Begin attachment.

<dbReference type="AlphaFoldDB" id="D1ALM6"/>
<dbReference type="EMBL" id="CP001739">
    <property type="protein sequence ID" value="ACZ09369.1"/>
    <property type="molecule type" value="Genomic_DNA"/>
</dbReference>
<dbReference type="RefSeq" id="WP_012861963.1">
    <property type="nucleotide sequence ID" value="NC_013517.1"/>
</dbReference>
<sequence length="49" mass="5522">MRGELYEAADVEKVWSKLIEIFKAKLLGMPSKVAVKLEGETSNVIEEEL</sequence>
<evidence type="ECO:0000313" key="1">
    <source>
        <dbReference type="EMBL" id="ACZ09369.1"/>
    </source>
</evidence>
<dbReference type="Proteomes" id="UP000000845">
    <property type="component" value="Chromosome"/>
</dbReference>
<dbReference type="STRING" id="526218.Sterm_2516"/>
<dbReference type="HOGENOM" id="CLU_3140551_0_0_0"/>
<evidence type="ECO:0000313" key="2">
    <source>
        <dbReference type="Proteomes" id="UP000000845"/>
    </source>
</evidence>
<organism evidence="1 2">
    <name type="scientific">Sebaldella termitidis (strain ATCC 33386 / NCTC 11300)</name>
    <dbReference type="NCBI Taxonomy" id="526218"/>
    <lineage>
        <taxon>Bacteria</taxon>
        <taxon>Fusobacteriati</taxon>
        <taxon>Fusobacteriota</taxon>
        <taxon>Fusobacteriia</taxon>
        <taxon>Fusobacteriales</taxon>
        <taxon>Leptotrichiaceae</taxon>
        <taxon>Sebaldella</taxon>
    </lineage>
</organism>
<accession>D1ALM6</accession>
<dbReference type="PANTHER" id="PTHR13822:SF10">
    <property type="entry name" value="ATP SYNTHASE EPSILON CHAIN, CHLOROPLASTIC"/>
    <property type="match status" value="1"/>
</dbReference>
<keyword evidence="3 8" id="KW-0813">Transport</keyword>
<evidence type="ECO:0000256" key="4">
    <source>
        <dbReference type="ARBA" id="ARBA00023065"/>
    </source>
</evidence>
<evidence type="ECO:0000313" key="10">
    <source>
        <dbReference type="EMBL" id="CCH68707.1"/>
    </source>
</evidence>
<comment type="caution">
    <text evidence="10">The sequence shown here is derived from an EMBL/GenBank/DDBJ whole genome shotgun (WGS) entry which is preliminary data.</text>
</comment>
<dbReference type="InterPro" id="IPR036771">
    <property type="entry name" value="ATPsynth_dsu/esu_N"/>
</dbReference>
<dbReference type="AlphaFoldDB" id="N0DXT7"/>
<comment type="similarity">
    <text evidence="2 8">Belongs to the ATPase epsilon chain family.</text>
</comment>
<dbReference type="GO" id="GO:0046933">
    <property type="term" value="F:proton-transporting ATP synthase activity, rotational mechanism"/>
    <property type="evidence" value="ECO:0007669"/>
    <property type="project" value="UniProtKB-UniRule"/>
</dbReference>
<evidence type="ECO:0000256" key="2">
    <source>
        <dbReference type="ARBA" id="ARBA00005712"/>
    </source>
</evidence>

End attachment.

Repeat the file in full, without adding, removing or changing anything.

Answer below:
<dbReference type="AlphaFoldDB" id="D1ALM6"/>
<dbReference type="EMBL" id="CP001739">
    <property type="protein sequence ID" value="ACZ09369.1"/>
    <property type="molecule type" value="Genomic_DNA"/>
</dbReference>
<dbReference type="RefSeq" id="WP_012861963.1">
    <property type="nucleotide sequence ID" value="NC_013517.1"/>
</dbReference>
<sequence length="49" mass="5522">MRGELYEAADVEKVWSKLIEIFKAKLLGMPSKVAVKLEGETSNVIEEEL</sequence>
<evidence type="ECO:0000313" key="1">
    <source>
        <dbReference type="EMBL" id="ACZ09369.1"/>
    </source>
</evidence>
<dbReference type="Proteomes" id="UP000000845">
    <property type="component" value="Chromosome"/>
</dbReference>
<dbReference type="STRING" id="526218.Sterm_2516"/>
<dbReference type="HOGENOM" id="CLU_3140551_0_0_0"/>
<evidence type="ECO:0000313" key="2">
    <source>
        <dbReference type="Proteomes" id="UP000000845"/>
    </source>
</evidence>
<organism evidence="1 2">
    <name type="scientific">Sebaldella termitidis (strain ATCC 33386 / NCTC 11300)</name>
    <dbReference type="NCBI Taxonomy" id="526218"/>
    <lineage>
        <taxon>Bacteria</taxon>
        <taxon>Fusobacteriati</taxon>
        <taxon>Fusobacteriota</taxon>
        <taxon>Fusobacteriia</taxon>
        <taxon>Fusobacteriales</taxon>
        <taxon>Leptotrichiaceae</taxon>
        <taxon>Sebaldella</taxon>
    </lineage>
</organism>
<accession>D1ALM6</accession>
<dbReference type="PANTHER" id="PTHR13822:SF10">
    <property type="entry name" value="ATP SYNTHASE EPSILON CHAIN, CHLOROPLASTIC"/>
    <property type="match status" value="1"/>
</dbReference>
<keyword evidence="3 8" id="KW-0813">Transport</keyword>
<evidence type="ECO:0000256" key="4">
    <source>
        <dbReference type="ARBA" id="ARBA00023065"/>
    </source>
</evidence>
<evidence type="ECO:0000313" key="10">
    <source>
        <dbReference type="EMBL" id="CCH68707.1"/>
    </source>
</evidence>
<comment type="caution">
    <text evidence="10">The sequence shown here is derived from an EMBL/GenBank/DDBJ whole genome shotgun (WGS) entry which is preliminary data.</text>
</comment>
<dbReference type="InterPro" id="IPR036771">
    <property type="entry name" value="ATPsynth_dsu/esu_N"/>
</dbReference>
<dbReference type="AlphaFoldDB" id="N0DXT7"/>
<comment type="similarity">
    <text evidence="2 8">Belongs to the ATPase epsilon chain family.</text>
</comment>
<dbReference type="GO" id="GO:0046933">
    <property type="term" value="F:proton-transporting ATP synthase activity, rotational mechanism"/>
    <property type="evidence" value="ECO:0007669"/>
    <property type="project" value="UniProtKB-UniRule"/>
</dbReference>
<evidence type="ECO:0000256" key="2">
    <source>
        <dbReference type="ARBA" id="ARBA00005712"/>
    </source>
</evidence>